So this week I got started.  I picked out some baby-themed gift bags (20 in total, as I think our NICU has 18-20 beds) that have a silly elephant surrounded by purple bubbles. 

 

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 The purple is for Maddie, and the silly elephant is in recognition that, no matter what else is going on a baby has been born and congratulations and good wishes and silly elephants should be offered.  As many others have pointed out, this is often forgotten amidst the many comments like “WHAT?,” “Oh my god,” and “Is she going to be okay?”  So many items on Heather’s list are indispensable, but during our NICU stay we had to scramble to get them or do without or we didn’t think to ask for them because we were foggy-brained with worry and sleeplessness.  These included a pen and notebook, since information comes at you a mile a minute and I’m never that quick after childbirth, and I think the disposable camera idea is genius, because when my daughter was born and the doctor asked if we wanted to take a picture, we were heartbroken that we didn’t have a camera with us (see previous comment about arriving at the hospital with nothing but my purse).  This is the first picture we have of Abigail, and it’s not the one I wanted (but isn’t she gorgeous?): 

 

 

Newborn Abigail

Newborn Abigail

  

So this is what I have so far for the care packages (pay no attention to the wrinkled bedding):

 

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 I’ll be completing these parent care packages in the coming weeks.  We’ll deliver them to our NICU around Abigail’s first birthday in July, and I’ll be sure to share some pictures then.  I know this gesture is small, but it will be for the daughters and sons who will be in the NICU of the Ottawa Hospital, General Campus, shaking their tiny fists and kicking their tiny legs and waiting to go home.  And for the parents who can’t wait to spring them.  It will be for my daughter, and also for Maddie.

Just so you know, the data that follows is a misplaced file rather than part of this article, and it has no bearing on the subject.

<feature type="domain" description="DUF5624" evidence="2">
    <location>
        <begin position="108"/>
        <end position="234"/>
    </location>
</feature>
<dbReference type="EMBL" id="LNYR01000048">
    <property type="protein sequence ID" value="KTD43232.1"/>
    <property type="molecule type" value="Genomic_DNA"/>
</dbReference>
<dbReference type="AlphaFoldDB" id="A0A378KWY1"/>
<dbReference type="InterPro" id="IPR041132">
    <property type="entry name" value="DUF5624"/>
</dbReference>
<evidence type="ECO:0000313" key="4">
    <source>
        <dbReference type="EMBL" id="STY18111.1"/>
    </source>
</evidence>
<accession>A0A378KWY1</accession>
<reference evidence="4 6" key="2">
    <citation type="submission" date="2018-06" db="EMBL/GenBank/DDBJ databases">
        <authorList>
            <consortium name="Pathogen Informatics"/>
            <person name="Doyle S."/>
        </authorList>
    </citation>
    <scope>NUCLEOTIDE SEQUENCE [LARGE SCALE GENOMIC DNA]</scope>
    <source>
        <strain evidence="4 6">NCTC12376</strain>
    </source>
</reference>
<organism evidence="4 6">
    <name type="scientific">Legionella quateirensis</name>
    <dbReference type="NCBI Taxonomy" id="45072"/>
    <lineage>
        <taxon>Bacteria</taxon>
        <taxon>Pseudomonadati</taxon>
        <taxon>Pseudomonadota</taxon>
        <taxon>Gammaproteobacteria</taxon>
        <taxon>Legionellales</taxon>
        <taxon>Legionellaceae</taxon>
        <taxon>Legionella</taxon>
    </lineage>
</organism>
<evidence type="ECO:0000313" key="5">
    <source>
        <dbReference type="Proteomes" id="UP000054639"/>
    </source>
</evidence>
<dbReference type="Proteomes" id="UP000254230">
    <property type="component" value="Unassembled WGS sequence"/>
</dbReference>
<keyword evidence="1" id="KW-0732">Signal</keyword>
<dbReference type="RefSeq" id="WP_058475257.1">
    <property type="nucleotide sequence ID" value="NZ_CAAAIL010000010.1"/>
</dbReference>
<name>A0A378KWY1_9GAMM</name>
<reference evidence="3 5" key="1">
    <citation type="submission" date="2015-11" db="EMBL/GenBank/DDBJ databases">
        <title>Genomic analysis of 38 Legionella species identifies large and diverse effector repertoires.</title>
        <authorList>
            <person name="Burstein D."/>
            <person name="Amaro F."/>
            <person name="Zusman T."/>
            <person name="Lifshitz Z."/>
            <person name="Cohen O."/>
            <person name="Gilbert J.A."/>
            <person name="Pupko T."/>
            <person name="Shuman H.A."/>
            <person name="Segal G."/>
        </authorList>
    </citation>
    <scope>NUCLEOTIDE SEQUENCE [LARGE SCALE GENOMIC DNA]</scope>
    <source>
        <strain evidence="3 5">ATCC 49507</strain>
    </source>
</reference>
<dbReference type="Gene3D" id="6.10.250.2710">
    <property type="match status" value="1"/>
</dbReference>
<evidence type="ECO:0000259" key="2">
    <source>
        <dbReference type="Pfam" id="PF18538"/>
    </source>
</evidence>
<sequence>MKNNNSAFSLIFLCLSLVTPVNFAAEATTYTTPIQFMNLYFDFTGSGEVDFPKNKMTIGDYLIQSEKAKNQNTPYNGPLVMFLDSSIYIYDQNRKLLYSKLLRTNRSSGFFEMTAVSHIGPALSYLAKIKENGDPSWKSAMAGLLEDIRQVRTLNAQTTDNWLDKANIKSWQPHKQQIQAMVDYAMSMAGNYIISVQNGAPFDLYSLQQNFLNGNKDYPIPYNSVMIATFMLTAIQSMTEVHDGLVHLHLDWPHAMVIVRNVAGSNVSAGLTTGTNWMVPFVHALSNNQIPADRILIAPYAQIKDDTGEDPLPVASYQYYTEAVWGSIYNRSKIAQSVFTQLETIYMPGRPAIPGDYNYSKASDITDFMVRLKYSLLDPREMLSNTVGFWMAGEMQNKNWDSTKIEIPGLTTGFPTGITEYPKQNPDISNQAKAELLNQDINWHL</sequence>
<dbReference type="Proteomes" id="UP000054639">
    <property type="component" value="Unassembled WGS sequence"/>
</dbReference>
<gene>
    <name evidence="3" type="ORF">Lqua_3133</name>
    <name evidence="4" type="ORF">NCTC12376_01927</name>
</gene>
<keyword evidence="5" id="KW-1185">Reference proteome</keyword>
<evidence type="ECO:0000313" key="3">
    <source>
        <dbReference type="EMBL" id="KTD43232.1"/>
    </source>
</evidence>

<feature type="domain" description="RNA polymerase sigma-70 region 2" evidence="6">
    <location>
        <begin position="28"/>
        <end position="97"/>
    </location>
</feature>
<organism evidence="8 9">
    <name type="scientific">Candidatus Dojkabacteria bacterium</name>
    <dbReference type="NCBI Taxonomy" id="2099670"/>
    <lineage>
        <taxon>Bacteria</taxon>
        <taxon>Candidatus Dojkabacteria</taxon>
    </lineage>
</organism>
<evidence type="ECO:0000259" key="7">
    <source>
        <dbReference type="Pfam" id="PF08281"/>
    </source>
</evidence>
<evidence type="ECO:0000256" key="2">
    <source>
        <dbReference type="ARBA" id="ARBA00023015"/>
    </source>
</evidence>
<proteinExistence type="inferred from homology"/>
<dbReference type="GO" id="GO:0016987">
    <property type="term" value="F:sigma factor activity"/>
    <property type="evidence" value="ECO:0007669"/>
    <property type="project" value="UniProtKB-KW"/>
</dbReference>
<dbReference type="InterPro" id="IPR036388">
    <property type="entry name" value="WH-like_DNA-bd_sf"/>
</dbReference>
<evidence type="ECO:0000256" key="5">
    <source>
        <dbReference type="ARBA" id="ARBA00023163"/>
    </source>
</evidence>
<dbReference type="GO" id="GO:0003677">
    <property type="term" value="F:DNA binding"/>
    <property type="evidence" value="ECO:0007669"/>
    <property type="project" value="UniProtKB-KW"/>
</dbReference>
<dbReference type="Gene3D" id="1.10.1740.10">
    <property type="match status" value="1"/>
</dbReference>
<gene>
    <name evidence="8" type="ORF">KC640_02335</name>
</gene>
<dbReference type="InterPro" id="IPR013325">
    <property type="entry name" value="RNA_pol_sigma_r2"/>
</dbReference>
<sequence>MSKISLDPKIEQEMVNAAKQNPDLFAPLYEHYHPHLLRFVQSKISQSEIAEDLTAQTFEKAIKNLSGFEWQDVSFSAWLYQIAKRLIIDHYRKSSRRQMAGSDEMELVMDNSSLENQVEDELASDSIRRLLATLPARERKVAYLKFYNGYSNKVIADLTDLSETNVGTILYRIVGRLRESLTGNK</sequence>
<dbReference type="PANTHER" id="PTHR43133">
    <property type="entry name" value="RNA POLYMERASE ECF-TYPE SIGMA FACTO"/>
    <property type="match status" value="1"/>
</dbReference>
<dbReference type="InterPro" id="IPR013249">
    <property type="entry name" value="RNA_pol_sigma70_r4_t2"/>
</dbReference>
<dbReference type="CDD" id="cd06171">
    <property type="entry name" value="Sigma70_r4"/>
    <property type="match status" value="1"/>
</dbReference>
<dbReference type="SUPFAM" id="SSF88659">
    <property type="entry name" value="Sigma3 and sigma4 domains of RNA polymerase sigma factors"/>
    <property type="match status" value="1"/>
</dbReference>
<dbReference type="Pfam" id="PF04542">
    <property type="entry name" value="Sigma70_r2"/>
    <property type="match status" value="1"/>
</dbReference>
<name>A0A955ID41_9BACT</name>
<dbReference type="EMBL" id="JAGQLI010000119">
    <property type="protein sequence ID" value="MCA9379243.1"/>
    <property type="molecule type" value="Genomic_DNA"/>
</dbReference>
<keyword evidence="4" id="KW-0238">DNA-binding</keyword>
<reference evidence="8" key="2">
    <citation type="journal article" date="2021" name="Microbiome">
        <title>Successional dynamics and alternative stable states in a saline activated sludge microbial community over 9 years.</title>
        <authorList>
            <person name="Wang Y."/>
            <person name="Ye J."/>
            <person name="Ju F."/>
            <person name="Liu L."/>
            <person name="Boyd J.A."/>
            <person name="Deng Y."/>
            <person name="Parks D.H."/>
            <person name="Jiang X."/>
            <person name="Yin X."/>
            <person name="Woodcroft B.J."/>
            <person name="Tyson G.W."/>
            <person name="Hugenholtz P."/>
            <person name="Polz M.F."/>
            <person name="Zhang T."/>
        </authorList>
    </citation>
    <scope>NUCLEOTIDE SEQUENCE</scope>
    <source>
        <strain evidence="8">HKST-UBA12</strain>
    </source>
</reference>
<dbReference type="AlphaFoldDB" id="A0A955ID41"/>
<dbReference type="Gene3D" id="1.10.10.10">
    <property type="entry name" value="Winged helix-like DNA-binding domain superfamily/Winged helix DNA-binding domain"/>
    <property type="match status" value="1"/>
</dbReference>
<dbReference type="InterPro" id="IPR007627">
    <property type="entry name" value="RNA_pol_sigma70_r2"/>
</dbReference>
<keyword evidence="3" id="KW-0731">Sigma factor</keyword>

*This paragraph seems to have disappeared from my original post (I’m new to this…):

 The Spohrs have drawn attention to the US March of Dimes and their “March for Babies” that takes place in several US cities.  The Canadian March of Dimes does work with children and adults with disabilities, mainly those with cerebral palsy, but they don’t hold a March for Babies and they do not focus on the healthy pregnncy/healthy babies programs that the US March of Dimes does.  I have contacted the March of Dimes headquarters, however, and am hoping to volunteer for some local events.  They do amazing work.  And for those who want to directly honour Maddie, you can purchase a “Maddie’s Monster,” with the proceeds going to the US March of Dimes.

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Responses

  1. What a great idea, one that will truly have impact on those you are trying to help!

  2. I loved this idea and think it is great that you are doing this. I had a package given to me when I was at CHEO for a week with Matteo and it was a godsend.